2018 Hillman Prize for Book Journalism
A leading authority on housing policy, Richard Rothstein explodes the myth that America’s cities came to be racially divided through ‘de facto’ segregation – individual prejudices, income differences, or the actions of private institutions like banks and real estate agencies. Rather, The Color of Law brings to light incontrovertible evidence that it was the laws and policies passed by local, state, and federal governments that actually promoted the discriminatory patterns that continue to this day.
Through extensive research and extraordinary revelations, Rothstein chronicles an untold story that begins in the 1920s, showing how this process of ‘de jure’ segregation began with explicit racial zoning, as millions of African Americans moved in the great historical migration from the south to the north. During the post–World War II years, when urban areas rapidly deteriorated and the great American suburbanization was spurred on by federal subsidies, builders developed neighborhoods like Long Island’s Levittown on the condition that no homes be sold to African Americans. These standards, Rothstein shows, were then brutally upheld by police and prosecutors who supported violent resistance to black families moving into white neighborhoods.
As Jane Jacobs established in her classic book The Death and Life of Great American Cities, flawed urban planning of the 1950s created many of the impoverished neighborhoods we know today. Now, Rothstein expands our understanding of this history, showing how government policies led to the creation of officially segregated public housing and the demolition of previously integrated neighborhoods. The Fair Housing Act of 1968 prohibited future discrimination in housing, but it did nothing to reverse residential patterns that had become deeply embedded.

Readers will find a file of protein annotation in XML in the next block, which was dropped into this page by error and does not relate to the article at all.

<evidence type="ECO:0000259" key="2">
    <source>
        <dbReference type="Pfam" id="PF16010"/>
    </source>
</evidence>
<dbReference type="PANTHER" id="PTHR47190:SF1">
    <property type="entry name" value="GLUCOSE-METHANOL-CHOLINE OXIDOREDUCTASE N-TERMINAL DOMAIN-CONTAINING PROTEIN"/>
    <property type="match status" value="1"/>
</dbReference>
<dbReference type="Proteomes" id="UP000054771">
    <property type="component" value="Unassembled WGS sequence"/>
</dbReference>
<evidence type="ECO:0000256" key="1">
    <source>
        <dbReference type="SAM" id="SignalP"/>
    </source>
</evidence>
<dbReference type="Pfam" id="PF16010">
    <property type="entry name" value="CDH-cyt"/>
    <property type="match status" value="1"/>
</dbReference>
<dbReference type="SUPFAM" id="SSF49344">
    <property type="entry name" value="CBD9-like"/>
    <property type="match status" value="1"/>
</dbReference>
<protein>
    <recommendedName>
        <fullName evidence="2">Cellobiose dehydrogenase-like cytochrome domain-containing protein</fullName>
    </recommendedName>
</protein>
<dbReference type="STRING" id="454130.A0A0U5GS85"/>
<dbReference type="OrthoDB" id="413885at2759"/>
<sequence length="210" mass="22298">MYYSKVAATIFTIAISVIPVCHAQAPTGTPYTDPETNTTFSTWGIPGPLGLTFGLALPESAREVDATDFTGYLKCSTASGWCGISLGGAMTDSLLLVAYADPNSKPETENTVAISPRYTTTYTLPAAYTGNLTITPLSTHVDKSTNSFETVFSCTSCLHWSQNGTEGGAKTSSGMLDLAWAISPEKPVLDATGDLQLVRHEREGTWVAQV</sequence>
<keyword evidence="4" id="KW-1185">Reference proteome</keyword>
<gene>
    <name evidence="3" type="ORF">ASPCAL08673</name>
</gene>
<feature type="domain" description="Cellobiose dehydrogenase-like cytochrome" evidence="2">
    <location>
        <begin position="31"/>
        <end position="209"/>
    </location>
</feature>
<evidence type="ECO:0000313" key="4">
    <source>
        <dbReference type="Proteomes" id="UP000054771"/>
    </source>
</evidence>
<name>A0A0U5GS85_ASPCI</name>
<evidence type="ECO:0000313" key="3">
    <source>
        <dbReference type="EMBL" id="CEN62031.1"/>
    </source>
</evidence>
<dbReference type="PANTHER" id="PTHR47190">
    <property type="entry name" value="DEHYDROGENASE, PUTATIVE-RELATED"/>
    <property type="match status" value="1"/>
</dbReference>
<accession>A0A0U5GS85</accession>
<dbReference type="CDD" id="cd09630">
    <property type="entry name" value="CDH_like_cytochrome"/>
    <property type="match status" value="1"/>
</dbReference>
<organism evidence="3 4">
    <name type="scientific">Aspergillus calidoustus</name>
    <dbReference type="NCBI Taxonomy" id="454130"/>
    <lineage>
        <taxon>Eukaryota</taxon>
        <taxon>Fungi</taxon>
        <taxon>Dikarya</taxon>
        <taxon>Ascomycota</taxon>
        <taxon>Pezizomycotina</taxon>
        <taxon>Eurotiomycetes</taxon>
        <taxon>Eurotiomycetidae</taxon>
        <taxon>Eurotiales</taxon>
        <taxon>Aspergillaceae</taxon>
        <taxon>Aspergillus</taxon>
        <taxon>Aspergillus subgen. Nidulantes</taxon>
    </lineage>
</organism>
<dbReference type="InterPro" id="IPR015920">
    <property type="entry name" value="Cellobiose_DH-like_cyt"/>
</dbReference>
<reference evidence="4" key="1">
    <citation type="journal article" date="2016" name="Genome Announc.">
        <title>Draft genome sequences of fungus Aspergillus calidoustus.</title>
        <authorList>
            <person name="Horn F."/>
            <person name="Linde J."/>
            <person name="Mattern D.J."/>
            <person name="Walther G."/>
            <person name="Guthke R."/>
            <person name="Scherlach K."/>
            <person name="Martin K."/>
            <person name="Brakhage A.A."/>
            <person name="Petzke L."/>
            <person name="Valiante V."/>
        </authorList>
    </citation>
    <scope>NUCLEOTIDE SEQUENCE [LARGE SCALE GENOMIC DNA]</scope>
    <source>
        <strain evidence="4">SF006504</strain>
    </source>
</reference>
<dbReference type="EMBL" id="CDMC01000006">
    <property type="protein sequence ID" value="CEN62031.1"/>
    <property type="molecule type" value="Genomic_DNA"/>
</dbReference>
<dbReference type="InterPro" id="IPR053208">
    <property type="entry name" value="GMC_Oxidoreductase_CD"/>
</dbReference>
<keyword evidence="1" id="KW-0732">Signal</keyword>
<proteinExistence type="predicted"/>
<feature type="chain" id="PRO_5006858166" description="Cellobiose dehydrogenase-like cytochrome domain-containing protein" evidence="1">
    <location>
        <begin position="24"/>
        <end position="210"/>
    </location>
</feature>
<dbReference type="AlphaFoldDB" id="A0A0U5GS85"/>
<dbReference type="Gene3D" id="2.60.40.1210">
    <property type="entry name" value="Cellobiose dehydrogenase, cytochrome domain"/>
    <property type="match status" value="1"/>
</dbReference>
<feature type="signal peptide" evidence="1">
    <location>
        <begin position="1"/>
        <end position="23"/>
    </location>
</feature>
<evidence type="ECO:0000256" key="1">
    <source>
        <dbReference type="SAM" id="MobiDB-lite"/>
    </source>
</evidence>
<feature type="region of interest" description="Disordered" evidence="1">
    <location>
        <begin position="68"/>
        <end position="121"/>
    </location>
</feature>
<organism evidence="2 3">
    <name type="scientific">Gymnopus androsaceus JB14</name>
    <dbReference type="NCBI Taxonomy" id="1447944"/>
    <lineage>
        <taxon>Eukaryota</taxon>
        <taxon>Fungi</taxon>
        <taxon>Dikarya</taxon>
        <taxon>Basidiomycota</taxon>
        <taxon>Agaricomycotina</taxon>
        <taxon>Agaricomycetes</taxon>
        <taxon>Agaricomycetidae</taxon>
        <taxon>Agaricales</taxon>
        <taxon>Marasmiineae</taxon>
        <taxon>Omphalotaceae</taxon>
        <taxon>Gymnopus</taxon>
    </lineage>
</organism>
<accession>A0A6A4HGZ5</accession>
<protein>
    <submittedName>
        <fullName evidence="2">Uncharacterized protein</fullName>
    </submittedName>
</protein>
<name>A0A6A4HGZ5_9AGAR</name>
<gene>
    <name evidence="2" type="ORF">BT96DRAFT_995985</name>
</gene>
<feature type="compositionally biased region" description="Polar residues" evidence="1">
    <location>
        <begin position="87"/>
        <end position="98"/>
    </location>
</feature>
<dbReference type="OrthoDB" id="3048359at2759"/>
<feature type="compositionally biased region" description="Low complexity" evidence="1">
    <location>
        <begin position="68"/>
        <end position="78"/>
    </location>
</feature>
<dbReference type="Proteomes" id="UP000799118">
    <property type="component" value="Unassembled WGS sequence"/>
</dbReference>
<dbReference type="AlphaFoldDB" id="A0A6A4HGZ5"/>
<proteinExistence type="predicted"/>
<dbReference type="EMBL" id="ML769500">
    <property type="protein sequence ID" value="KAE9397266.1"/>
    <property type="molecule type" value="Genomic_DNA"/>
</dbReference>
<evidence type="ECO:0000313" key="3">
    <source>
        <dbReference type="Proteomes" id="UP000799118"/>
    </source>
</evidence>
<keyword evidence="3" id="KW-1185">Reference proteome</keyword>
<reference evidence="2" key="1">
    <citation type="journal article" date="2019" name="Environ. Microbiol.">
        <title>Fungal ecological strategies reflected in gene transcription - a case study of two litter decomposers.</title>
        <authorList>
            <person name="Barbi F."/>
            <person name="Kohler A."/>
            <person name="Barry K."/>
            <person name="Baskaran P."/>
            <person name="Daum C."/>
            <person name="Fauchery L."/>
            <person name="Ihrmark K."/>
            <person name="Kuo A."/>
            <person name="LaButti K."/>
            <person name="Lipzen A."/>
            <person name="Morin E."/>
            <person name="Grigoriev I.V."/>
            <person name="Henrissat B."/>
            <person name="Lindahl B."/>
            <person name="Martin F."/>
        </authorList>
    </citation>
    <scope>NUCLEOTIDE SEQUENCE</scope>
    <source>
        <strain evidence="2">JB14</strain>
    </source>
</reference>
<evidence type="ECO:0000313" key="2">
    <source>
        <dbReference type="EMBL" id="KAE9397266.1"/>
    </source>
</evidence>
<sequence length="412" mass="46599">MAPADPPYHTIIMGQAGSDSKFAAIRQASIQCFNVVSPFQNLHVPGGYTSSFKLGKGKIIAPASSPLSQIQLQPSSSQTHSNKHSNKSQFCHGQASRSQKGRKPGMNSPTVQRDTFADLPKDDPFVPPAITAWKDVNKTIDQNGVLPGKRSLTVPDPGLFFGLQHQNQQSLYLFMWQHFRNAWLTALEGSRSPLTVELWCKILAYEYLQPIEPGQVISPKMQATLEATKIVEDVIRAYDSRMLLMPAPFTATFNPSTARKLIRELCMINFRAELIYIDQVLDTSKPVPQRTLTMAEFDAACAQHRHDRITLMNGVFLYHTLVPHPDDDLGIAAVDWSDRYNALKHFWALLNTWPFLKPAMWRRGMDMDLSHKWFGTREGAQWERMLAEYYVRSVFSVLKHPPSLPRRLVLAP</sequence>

Rothstein’s invaluable examination shows that relearning this history is a necessary step because it is the foundation for understanding that aggressive policies are in order to desegregate these urban areas and finally pave the way for the nation to remedy its unconstitutional past.
Richard Rothstein is a Distinguished Fellow of the Economic Policy Institute, and a senior fellow (emeritus) at the Thurgood Marshall Institute of the NAACP Legal Defense Fund. In addition to his recent book, The Color of Law, he is the author of other articles and books on race and education, which can be found on his page at the Economic Policy Institute. Previous influential books include Class and Schools: Using Social, Economic and Educational Improvement to Close the Black-White Achievement Gap, and Grading Education: Getting Accountability Right. He welcomes questions and comments at email@example.com.